Common Ground-Dove (Columbina passerina)

The Common Ground-Dove is very similar to related species Ruddy and Plain-breasted Ground-Doves, however the Common is lighter in coloration, with a pink bill that is diagnostic; it also shows a scaled pattern in the throat and neck, which is missing from the other ground doves. Also similar to these species is the Inca Dove, which even behaves similarly as it forages most of the time on the ground, however the scaled appearance in the whole body should preclude any confusion. The male is ligher than the female, which looks grayish. All ground doves feature dark spots in the tips of primaries and secondaries, which look like a curved line when the wings are closed, although the Common’s should area spots are more numerous and do not form a line.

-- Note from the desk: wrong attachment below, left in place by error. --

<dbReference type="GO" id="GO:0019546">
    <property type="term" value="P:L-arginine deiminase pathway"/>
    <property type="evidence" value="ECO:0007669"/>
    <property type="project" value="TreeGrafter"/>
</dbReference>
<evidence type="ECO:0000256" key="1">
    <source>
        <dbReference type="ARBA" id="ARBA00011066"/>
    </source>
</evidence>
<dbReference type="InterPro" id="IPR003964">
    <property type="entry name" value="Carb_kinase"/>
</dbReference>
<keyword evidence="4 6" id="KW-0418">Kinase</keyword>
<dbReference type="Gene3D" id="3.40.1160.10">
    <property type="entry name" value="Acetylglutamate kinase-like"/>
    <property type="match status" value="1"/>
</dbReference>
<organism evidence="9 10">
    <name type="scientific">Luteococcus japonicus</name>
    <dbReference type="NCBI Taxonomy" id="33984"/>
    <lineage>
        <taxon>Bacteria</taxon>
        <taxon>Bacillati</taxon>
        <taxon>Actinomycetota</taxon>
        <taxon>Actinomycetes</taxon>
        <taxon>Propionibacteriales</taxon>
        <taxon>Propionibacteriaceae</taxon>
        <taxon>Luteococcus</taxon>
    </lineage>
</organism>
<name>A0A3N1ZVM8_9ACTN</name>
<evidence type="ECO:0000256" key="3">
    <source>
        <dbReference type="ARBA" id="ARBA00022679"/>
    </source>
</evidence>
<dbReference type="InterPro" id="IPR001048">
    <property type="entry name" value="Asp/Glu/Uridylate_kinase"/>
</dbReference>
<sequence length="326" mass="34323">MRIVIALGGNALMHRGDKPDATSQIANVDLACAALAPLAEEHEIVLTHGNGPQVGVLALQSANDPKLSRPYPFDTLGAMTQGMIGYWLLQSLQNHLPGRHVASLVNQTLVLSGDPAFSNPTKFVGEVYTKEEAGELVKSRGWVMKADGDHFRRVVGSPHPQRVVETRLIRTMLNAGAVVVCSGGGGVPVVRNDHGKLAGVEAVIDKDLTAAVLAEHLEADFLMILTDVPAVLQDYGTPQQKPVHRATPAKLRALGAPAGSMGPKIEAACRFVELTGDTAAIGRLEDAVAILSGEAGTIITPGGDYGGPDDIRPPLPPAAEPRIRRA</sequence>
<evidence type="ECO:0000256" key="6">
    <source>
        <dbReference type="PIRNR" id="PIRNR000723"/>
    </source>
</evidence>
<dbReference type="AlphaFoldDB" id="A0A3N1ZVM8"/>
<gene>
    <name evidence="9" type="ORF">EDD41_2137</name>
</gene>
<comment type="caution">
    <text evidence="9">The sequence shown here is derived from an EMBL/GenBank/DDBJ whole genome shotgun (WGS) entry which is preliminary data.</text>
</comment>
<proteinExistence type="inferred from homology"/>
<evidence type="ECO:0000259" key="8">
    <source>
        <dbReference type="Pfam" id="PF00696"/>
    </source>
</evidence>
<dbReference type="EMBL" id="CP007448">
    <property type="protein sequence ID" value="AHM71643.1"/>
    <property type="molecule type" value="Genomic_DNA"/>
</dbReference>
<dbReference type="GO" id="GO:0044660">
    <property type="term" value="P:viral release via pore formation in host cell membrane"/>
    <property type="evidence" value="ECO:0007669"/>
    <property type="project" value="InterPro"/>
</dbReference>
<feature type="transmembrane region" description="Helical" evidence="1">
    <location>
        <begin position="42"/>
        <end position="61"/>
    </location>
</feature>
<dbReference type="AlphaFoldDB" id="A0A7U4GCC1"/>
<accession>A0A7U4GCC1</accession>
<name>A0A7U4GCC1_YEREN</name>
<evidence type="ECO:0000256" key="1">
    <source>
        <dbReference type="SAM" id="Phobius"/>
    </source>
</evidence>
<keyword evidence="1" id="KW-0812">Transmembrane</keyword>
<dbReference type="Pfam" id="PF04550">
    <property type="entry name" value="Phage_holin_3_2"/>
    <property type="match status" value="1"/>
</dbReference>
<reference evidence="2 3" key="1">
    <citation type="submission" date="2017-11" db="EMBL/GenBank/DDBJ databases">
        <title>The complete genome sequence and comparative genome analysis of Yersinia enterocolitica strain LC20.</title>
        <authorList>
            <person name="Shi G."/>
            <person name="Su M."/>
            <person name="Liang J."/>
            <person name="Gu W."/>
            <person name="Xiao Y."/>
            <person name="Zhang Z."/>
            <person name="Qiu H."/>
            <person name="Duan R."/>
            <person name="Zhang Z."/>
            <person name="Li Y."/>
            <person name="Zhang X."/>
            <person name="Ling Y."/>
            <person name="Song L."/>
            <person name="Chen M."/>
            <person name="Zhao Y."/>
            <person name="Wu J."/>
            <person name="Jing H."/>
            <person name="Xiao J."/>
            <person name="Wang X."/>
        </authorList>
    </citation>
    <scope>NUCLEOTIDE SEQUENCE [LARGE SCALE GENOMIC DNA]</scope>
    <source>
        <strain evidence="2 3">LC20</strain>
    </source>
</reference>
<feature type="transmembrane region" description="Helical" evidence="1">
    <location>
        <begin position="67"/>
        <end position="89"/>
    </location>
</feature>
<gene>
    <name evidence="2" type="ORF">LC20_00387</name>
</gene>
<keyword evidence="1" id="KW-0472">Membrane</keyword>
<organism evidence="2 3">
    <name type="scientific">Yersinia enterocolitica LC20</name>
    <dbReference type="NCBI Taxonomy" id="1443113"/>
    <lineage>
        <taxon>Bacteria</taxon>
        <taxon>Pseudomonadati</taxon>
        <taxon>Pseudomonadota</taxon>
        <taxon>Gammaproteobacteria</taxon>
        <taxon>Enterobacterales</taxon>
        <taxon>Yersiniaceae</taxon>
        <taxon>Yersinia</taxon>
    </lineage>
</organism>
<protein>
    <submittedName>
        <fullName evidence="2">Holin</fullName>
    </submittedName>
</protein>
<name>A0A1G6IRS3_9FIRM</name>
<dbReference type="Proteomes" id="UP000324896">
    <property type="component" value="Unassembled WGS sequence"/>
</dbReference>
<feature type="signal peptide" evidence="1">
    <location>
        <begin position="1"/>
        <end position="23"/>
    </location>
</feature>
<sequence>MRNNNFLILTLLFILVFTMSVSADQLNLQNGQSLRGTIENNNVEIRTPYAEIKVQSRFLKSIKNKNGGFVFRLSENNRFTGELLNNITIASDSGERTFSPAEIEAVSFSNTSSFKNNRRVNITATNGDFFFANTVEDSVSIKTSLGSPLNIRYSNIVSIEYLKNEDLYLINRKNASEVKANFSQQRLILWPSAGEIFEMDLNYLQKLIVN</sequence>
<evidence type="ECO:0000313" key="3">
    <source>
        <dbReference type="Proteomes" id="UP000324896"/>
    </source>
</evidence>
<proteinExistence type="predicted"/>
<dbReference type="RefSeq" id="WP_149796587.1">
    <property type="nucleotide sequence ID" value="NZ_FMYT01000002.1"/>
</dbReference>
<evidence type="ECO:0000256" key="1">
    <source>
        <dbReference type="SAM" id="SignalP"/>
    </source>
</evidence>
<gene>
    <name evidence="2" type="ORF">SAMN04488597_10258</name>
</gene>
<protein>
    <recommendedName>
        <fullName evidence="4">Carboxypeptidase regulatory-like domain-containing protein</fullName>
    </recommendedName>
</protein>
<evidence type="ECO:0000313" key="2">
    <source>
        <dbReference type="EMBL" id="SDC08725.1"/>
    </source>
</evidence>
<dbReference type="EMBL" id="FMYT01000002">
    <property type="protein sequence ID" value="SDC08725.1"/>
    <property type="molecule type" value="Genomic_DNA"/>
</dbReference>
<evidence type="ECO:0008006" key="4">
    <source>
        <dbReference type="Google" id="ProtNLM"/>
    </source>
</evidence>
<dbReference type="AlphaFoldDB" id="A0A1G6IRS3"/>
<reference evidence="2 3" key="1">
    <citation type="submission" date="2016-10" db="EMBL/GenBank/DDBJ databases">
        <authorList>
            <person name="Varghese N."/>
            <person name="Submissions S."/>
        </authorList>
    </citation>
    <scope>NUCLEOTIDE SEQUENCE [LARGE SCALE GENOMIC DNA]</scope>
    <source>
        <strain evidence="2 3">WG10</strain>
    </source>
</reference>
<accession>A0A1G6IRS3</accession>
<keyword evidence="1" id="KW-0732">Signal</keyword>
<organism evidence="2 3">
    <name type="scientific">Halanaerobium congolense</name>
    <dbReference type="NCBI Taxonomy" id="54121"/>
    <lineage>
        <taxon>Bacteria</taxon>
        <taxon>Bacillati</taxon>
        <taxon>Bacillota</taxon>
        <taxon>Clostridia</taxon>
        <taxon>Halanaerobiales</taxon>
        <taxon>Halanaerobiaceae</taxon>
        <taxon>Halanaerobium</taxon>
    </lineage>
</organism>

Spotted Antbird (Hylophylax naevioides)

The Spotted Antbird is part of the family of birds that usually follow army ant raids, grabbing insects that flee from the ants. Their backs have an orange color, along with the wings which are also patterned with black. The head of the male is dark gray, while in the female it has a brown coloration. The chest features spots of black on a white chest, and then the underside is light gray. It is rather small when compared with other antbirds. I found a group of five males that were singing at the edge of the trail in Observatory Lodge during the afternoon, along with three Bicolored and one Ocellated Antbird. That was quite a show as they jumped from one place to another on the ground.

Slate-throated Whitestart (Myioborus miniatus)